For many years, Rodney Kendrick was the musical director and pianist for Abbey Lincoln. The 54 year old pianist and keyboarder wanted to express, as he states in the liner notes of his new trio album “The Colors Of Rhythm” (Impulse), “the sweet and the sour, the dark and the light, the bad and the good, as well as the brilliant overlooked beauty that is intrinsically woven throughout this music.”
Over the years, Kendrick, who was born in Philadelphia and raised in Miami, has learned from and played with the greatest. Barry Harris taught him the literacy of the music and once he arrived in New York, soon after he was part of the Art Blakey Breakfast Jam, a session that started early in the mornings and went on for hours with a lot of peers attending.
One of the artists from those days is Cindy Blackman Santana who Kendrick is using as his drummer for the new album. He even named a song after her (“Cindy”) which is a rather short, but effective showcase for the vibrant musician.
Kendrick has released some fantastic, but somehow overlooked albums in the past. There’s the world music style, exotic “Last Chance For Common Sense” from 1996, or the Hip Hop, Rap and Funk infused “No Dress Code” from 2000. But he always went back to the good old trio format in between. His old pal Curtis Lundy rounds out his band on bass and of the eight tracks in total, half of them are his interpretations of classics like “Body And Soul” or “Round Midnight”, all played with a heavy Gospel and Blues background.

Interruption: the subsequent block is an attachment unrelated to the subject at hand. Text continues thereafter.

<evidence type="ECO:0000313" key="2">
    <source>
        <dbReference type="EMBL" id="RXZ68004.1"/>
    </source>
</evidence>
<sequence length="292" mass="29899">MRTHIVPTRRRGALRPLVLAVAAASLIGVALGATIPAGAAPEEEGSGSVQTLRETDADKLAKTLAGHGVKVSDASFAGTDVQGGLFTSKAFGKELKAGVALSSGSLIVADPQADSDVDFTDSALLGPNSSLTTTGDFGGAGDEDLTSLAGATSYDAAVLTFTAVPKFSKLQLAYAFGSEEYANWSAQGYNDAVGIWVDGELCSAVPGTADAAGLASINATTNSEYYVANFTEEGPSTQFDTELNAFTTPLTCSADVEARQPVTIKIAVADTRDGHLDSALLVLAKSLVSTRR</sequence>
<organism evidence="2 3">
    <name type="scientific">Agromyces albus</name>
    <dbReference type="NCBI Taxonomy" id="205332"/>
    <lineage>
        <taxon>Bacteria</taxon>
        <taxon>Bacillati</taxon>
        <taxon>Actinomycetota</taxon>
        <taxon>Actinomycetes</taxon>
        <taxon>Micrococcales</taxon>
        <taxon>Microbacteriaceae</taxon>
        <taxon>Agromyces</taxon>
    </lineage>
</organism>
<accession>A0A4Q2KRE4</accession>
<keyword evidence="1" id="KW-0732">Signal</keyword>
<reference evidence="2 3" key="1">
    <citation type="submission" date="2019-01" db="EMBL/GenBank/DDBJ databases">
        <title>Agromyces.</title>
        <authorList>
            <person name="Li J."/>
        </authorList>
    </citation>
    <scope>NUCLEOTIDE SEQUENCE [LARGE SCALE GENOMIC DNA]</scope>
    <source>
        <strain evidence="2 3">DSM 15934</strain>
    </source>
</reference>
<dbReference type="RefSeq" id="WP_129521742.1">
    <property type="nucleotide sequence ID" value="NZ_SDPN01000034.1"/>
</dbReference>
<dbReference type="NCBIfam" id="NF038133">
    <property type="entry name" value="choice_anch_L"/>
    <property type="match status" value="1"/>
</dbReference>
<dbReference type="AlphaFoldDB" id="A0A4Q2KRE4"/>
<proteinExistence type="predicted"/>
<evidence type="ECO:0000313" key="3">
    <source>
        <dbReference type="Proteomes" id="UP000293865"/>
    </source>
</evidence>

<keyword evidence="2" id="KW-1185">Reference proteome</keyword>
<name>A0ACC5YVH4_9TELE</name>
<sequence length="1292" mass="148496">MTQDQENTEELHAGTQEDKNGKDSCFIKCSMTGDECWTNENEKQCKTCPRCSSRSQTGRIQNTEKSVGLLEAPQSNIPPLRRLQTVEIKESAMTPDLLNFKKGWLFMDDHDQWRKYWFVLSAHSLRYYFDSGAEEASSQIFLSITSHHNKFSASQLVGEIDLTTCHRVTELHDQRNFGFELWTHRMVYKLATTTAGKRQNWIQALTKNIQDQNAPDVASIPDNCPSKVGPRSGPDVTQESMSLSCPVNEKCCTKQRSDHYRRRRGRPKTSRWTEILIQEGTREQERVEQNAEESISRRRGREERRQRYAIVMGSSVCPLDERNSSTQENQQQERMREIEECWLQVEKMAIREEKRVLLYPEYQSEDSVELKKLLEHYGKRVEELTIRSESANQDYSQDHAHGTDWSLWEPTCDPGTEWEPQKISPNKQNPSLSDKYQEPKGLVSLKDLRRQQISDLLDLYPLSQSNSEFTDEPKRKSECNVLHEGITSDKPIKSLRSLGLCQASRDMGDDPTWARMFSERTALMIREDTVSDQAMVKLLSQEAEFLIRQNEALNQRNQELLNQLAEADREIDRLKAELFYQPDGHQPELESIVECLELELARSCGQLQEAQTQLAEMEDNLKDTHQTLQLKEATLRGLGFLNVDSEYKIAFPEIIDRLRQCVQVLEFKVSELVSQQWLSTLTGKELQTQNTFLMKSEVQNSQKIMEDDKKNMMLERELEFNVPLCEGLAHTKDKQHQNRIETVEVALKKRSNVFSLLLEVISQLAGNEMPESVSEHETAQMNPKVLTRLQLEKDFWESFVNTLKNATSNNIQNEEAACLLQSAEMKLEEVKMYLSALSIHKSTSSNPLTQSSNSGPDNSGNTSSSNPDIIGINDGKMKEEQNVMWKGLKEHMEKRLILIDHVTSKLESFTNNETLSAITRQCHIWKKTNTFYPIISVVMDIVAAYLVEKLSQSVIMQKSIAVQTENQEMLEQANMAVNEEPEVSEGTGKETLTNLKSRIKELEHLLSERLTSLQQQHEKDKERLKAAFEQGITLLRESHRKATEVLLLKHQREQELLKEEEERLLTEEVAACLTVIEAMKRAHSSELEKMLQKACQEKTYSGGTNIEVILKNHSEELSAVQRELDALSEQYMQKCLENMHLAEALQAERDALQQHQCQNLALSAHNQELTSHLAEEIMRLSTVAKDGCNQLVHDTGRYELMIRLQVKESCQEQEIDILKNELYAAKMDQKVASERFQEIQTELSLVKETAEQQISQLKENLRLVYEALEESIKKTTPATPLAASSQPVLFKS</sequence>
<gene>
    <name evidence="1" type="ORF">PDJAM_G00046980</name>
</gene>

More convincing are his own compositions and he ends his new album with a nod to his former boss, Abbey Lincoln, who was also known as Aminata Moseka, who was his musical mother. The track sums up the essence of what Abbey Lincoln’s music was about: beauty and the pursuit of something bigger and better.